Anthropology – The Ultimate Science?

Why do we do it? Why do anthropologists become anthropologists? I know that, for me, it’s because it’s the “ultimate” science. Let me explain.

I started my college experience as a philosophy major. I have always been the kind of person who questions, well… everything. However, I found that, although quite interesting, and definitely a solid foundation in thinking skills, philosophy wasn’t enough. I meandered through a few more programs – business, politics, economics, etc. – mainly just knocking out the “ditch-digging” classes of undergraduate work. But then I reached an impasse…

“Time to Make a Choice, Young Man!”

I had come to the end of my required classes and it was time to make a choice. I had to major in something. But what does one major in when everything interests them? Why, anthropology of course!

Anthropology has four main sub-disciplines, as well as countless specialties within them.

First, we have Cultural Anthropology. This is the study of people, society, and culture. As an aside, it is also the home of my particular field, ethnography.

Next, we have Archaeology. Anybody who’s ever seen Indiana Jones, Laura Croft, or Dr. Zahi Hawass “Chasing Mummies” across the desert will know what I’m talking about here – Although I will probably be strung up by my big toe by fellow archaeologists for mentioning Jones and Croft… real archaeology has absolutely nothing to do with them. But, then again, how many aspiring archaeologists came to the field as a result of these movies? The world may never know.

Then there is Biological Anthropology. The name kind of says it all, doesn’t it? It’s the study of human biology and, gasp – dare we say? – evolution. I have a particular fondness for Bio Anth because it is the area from which one of my passions comes from: Forensic Anthropology.

Forensics, as you may know, is the use of science to solve crime. Bio Anthropologists use their skills to help identify remains of victims, as well as other feats of amazement. To think that you can look at a set of bones that have been in the ground for years and not only determine how and when they died, but actually reconstruct what that person looked like, and thus return them to their family – well, that is simply incredible!

Last, but certainly not least, anthropology encompasses the field of Linguistics, or the study of language. It’s invention, history, and yes, even it’s biology, which brings me to my point…

Putting It All Together

As you can see, anthropology covers a lot of ground. At first, it may seem strange to combine such uniquely different sciences into one field. But if you think about it, it makes perfect sense.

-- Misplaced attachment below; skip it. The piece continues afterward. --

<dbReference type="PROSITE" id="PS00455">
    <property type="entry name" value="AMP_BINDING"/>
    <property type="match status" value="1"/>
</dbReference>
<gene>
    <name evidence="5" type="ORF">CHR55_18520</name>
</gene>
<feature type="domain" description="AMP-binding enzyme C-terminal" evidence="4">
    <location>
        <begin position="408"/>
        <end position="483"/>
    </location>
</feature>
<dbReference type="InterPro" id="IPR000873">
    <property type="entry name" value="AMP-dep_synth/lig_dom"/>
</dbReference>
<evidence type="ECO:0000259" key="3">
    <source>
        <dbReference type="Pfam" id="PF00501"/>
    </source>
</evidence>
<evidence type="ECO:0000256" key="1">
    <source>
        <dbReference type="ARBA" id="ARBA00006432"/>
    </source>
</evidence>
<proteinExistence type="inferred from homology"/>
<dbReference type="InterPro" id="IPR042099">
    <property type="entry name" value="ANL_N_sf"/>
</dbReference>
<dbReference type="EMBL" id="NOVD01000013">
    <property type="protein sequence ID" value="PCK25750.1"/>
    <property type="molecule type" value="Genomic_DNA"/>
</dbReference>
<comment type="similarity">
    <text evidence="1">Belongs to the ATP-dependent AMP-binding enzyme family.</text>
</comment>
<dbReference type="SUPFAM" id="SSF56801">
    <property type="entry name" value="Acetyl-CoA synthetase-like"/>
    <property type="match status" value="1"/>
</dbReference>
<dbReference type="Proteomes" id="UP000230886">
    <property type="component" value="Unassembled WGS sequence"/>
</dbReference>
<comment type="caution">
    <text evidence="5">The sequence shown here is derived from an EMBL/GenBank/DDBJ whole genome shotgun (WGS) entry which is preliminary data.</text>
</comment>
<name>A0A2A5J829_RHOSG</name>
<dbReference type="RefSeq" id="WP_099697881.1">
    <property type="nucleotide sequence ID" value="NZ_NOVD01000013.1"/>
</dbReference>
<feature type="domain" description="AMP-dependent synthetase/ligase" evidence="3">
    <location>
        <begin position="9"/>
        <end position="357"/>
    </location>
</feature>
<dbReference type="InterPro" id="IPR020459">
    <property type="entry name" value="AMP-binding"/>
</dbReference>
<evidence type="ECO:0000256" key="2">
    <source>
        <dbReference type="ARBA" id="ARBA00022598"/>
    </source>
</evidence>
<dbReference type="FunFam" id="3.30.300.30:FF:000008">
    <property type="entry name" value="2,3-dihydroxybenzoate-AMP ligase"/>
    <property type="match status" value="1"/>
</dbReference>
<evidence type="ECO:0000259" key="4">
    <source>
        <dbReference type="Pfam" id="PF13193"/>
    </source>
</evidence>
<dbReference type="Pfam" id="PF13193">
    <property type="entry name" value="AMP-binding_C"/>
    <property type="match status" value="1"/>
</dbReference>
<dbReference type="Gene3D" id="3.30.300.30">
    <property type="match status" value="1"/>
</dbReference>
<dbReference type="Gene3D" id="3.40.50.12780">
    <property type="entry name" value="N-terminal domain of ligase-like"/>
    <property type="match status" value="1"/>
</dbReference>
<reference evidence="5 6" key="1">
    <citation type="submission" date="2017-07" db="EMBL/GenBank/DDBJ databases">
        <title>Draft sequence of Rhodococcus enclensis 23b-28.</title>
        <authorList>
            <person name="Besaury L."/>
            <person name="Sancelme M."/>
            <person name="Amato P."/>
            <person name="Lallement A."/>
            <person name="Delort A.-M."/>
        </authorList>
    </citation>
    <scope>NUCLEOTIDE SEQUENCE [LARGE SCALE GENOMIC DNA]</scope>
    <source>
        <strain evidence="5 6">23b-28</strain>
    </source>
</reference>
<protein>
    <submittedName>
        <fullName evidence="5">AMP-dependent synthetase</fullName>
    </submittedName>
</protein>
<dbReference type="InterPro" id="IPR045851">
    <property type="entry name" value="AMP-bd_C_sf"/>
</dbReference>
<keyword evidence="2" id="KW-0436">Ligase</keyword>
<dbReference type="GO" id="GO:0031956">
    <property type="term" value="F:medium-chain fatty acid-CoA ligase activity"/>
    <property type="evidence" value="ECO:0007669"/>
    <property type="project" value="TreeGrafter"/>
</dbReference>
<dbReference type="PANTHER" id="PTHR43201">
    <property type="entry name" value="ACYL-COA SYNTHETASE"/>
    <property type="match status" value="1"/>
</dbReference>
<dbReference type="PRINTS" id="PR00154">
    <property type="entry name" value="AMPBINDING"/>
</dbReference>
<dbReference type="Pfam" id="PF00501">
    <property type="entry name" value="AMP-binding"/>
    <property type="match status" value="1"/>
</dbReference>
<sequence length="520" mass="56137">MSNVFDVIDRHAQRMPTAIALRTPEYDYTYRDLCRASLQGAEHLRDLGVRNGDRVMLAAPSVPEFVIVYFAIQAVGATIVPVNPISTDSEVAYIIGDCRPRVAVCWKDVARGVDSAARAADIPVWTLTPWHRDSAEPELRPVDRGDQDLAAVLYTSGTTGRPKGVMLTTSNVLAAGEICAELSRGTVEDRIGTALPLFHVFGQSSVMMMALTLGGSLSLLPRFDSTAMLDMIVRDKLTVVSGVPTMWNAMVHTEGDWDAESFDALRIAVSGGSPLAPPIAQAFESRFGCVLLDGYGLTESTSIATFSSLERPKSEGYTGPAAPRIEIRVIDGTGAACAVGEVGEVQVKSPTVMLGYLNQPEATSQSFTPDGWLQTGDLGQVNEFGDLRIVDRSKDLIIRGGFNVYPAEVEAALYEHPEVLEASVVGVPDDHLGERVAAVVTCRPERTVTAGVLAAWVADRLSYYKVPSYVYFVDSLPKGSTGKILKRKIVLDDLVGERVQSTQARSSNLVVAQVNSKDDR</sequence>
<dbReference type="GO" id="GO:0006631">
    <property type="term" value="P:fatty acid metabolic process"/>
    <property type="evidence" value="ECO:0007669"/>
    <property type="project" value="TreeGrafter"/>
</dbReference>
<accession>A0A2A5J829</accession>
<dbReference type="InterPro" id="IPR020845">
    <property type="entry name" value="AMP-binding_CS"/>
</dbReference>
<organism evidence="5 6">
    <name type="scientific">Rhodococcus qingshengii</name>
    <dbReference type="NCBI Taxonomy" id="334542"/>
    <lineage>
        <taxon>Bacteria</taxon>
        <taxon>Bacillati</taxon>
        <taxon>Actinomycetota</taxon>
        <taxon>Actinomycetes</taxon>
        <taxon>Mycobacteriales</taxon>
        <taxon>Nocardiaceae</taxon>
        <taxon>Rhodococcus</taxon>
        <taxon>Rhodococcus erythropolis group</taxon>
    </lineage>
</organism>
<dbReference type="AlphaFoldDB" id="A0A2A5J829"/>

Let’s take a typical site dig, for example. In the course of the research you will use history to determine where a site may be. You will use geology – and a lot of math – to determine where to dig. You may even use chemistry to answer certain questions.

After using Archaeology to determine where they lived, Cultural Anthropology techniques are used to reconstruct how the people lived. You might use Biological techniques to determine who they were and how they are related to us today. You will use Linguistics to trace their language, and thus perhaps their thought process, and maybe even show how they connect with a culture that is still in existence.

Outside the realm if anthropology specifically, we can use ideas from politics, economics, philosophy, religion, psychology, sociology, art, music, even business… the list goes on and on and on.

A Degree Designed for ADD?

As you can, Anthropologists use arguably ALL other disciplines in their efforts to study people.

So is it the “ultimate” science? I think so. What other field combines so much? Math, science, art, history… if you can name it I’m pretty sure I can find a connection to anthropology.

Just about anything I want to talk about has an anthropological slant to it: War in Afghanistan? Yup. 1492, Columbus sailed the ocean blue? You betcha. The hottest new novels on Amazon? Of course. Lady GaGa’s latest video? Come on, stop making it so easy on me.

Once again I ask: Is anthropology the “ultimate” science? Of course, everyone’s opinion my vary, but for a guy with borderline Obsessive Compulsive Disorder and one serious case of ADD, the answer is a resounding YES!
Jim Goolsby is a writer, ethnographer, and anthropology student at Oregon State University. To get instant access to all of his thoughts on anthropology, people, and culture, visit his blog

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